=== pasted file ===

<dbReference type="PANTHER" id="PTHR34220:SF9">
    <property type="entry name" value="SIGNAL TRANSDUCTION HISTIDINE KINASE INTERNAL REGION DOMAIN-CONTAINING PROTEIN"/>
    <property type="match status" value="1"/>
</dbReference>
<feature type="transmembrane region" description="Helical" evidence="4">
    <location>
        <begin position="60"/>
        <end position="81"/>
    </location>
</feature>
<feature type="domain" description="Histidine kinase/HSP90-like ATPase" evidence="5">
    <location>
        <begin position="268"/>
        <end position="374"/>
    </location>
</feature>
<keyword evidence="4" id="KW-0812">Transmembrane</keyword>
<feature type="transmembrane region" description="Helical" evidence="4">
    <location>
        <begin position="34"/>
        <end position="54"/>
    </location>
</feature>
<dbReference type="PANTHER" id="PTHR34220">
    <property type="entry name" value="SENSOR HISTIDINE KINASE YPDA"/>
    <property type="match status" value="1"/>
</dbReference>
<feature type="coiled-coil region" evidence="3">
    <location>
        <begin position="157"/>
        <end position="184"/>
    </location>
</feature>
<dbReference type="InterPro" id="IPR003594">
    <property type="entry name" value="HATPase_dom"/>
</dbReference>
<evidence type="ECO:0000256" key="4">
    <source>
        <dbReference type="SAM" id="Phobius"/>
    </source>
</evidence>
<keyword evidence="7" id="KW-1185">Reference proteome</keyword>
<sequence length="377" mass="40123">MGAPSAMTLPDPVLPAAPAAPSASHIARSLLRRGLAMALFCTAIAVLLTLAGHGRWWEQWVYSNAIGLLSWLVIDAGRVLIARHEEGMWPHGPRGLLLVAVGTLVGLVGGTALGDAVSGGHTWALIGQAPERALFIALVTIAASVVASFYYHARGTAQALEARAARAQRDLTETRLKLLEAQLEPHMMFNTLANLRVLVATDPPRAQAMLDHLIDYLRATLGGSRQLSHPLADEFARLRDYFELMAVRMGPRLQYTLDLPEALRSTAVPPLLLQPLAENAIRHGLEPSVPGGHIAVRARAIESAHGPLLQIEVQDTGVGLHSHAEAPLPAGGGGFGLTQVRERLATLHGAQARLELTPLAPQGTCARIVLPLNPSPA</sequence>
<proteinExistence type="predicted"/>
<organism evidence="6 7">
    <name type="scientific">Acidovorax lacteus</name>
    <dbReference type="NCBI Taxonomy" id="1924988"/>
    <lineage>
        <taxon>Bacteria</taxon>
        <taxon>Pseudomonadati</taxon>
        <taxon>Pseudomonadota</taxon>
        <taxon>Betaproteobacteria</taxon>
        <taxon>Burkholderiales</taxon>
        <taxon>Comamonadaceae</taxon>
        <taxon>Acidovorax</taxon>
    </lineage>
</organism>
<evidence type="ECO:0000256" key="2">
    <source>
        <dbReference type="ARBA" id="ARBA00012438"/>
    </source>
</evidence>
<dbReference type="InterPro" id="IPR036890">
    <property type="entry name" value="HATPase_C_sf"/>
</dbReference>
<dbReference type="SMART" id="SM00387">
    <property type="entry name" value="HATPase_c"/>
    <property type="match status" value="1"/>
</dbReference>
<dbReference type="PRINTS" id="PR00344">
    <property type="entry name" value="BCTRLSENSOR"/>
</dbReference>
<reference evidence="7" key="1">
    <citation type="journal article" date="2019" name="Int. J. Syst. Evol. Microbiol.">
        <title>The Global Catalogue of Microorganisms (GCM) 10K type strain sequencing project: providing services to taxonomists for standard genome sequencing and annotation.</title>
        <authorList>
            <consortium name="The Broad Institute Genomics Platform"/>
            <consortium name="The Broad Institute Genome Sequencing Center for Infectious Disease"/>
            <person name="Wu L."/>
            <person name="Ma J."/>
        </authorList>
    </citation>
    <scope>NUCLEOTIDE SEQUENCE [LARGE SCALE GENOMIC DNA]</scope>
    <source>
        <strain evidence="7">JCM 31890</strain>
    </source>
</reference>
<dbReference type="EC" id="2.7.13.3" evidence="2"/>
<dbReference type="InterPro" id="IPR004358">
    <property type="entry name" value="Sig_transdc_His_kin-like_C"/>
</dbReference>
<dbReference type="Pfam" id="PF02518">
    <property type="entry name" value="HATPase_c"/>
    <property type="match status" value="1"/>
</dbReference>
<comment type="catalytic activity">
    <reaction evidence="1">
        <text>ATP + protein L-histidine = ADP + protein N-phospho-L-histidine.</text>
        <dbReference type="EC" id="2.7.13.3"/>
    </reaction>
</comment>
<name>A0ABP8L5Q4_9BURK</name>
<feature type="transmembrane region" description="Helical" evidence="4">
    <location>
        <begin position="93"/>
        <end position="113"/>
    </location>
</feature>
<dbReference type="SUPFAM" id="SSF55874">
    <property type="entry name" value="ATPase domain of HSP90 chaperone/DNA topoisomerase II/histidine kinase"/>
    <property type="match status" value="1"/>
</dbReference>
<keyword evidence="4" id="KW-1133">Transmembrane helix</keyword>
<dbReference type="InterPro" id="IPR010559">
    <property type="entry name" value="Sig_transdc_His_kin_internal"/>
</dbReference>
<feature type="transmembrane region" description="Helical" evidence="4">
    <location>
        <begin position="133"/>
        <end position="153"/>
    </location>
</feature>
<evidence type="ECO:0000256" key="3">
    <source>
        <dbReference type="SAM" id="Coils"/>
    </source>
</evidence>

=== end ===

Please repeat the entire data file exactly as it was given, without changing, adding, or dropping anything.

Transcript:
<dbReference type="PANTHER" id="PTHR34220:SF9">
    <property type="entry name" value="SIGNAL TRANSDUCTION HISTIDINE KINASE INTERNAL REGION DOMAIN-CONTAINING PROTEIN"/>
    <property type="match status" value="1"/>
</dbReference>
<feature type="transmembrane region" description="Helical" evidence="4">
    <location>
        <begin position="60"/>
        <end position="81"/>
    </location>
</feature>
<feature type="domain" description="Histidine kinase/HSP90-like ATPase" evidence="5">
    <location>
        <begin position="268"/>
        <end position="374"/>
    </location>
</feature>
<keyword evidence="4" id="KW-0812">Transmembrane</keyword>
<feature type="transmembrane region" description="Helical" evidence="4">
    <location>
        <begin position="34"/>
        <end position="54"/>
    </location>
</feature>
<dbReference type="PANTHER" id="PTHR34220">
    <property type="entry name" value="SENSOR HISTIDINE KINASE YPDA"/>
    <property type="match status" value="1"/>
</dbReference>
<feature type="coiled-coil region" evidence="3">
    <location>
        <begin position="157"/>
        <end position="184"/>
    </location>
</feature>
<dbReference type="InterPro" id="IPR003594">
    <property type="entry name" value="HATPase_dom"/>
</dbReference>
<evidence type="ECO:0000256" key="4">
    <source>
        <dbReference type="SAM" id="Phobius"/>
    </source>
</evidence>
<keyword evidence="7" id="KW-1185">Reference proteome</keyword>
<sequence length="377" mass="40123">MGAPSAMTLPDPVLPAAPAAPSASHIARSLLRRGLAMALFCTAIAVLLTLAGHGRWWEQWVYSNAIGLLSWLVIDAGRVLIARHEEGMWPHGPRGLLLVAVGTLVGLVGGTALGDAVSGGHTWALIGQAPERALFIALVTIAASVVASFYYHARGTAQALEARAARAQRDLTETRLKLLEAQLEPHMMFNTLANLRVLVATDPPRAQAMLDHLIDYLRATLGGSRQLSHPLADEFARLRDYFELMAVRMGPRLQYTLDLPEALRSTAVPPLLLQPLAENAIRHGLEPSVPGGHIAVRARAIESAHGPLLQIEVQDTGVGLHSHAEAPLPAGGGGFGLTQVRERLATLHGAQARLELTPLAPQGTCARIVLPLNPSPA</sequence>
<proteinExistence type="predicted"/>
<organism evidence="6 7">
    <name type="scientific">Acidovorax lacteus</name>
    <dbReference type="NCBI Taxonomy" id="1924988"/>
    <lineage>
        <taxon>Bacteria</taxon>
        <taxon>Pseudomonadati</taxon>
        <taxon>Pseudomonadota</taxon>
        <taxon>Betaproteobacteria</taxon>
        <taxon>Burkholderiales</taxon>
        <taxon>Comamonadaceae</taxon>
        <taxon>Acidovorax</taxon>
    </lineage>
</organism>
<evidence type="ECO:0000256" key="2">
    <source>
        <dbReference type="ARBA" id="ARBA00012438"/>
    </source>
</evidence>
<dbReference type="InterPro" id="IPR036890">
    <property type="entry name" value="HATPase_C_sf"/>
</dbReference>
<dbReference type="SMART" id="SM00387">
    <property type="entry name" value="HATPase_c"/>
    <property type="match status" value="1"/>
</dbReference>
<dbReference type="PRINTS" id="PR00344">
    <property type="entry name" value="BCTRLSENSOR"/>
</dbReference>
<reference evidence="7" key="1">
    <citation type="journal article" date="2019" name="Int. J. Syst. Evol. Microbiol.">
        <title>The Global Catalogue of Microorganisms (GCM) 10K type strain sequencing project: providing services to taxonomists for standard genome sequencing and annotation.</title>
        <authorList>
            <consortium name="The Broad Institute Genomics Platform"/>
            <consortium name="The Broad Institute Genome Sequencing Center for Infectious Disease"/>
            <person name="Wu L."/>
            <person name="Ma J."/>
        </authorList>
    </citation>
    <scope>NUCLEOTIDE SEQUENCE [LARGE SCALE GENOMIC DNA]</scope>
    <source>
        <strain evidence="7">JCM 31890</strain>
    </source>
</reference>
<dbReference type="EC" id="2.7.13.3" evidence="2"/>
<dbReference type="InterPro" id="IPR004358">
    <property type="entry name" value="Sig_transdc_His_kin-like_C"/>
</dbReference>
<dbReference type="Pfam" id="PF02518">
    <property type="entry name" value="HATPase_c"/>
    <property type="match status" value="1"/>
</dbReference>
<comment type="catalytic activity">
    <reaction evidence="1">
        <text>ATP + protein L-histidine = ADP + protein N-phospho-L-histidine.</text>
        <dbReference type="EC" id="2.7.13.3"/>
    </reaction>
</comment>
<name>A0ABP8L5Q4_9BURK</name>
<feature type="transmembrane region" description="Helical" evidence="4">
    <location>
        <begin position="93"/>
        <end position="113"/>
    </location>
</feature>
<dbReference type="SUPFAM" id="SSF55874">
    <property type="entry name" value="ATPase domain of HSP90 chaperone/DNA topoisomerase II/histidine kinase"/>
    <property type="match status" value="1"/>
</dbReference>
<keyword evidence="4" id="KW-1133">Transmembrane helix</keyword>
<dbReference type="InterPro" id="IPR010559">
    <property type="entry name" value="Sig_transdc_His_kin_internal"/>
</dbReference>
<feature type="transmembrane region" description="Helical" evidence="4">
    <location>
        <begin position="133"/>
        <end position="153"/>
    </location>
</feature>
<evidence type="ECO:0000256" key="3">
    <source>
        <dbReference type="SAM" id="Coils"/>
    </source>
</evidence>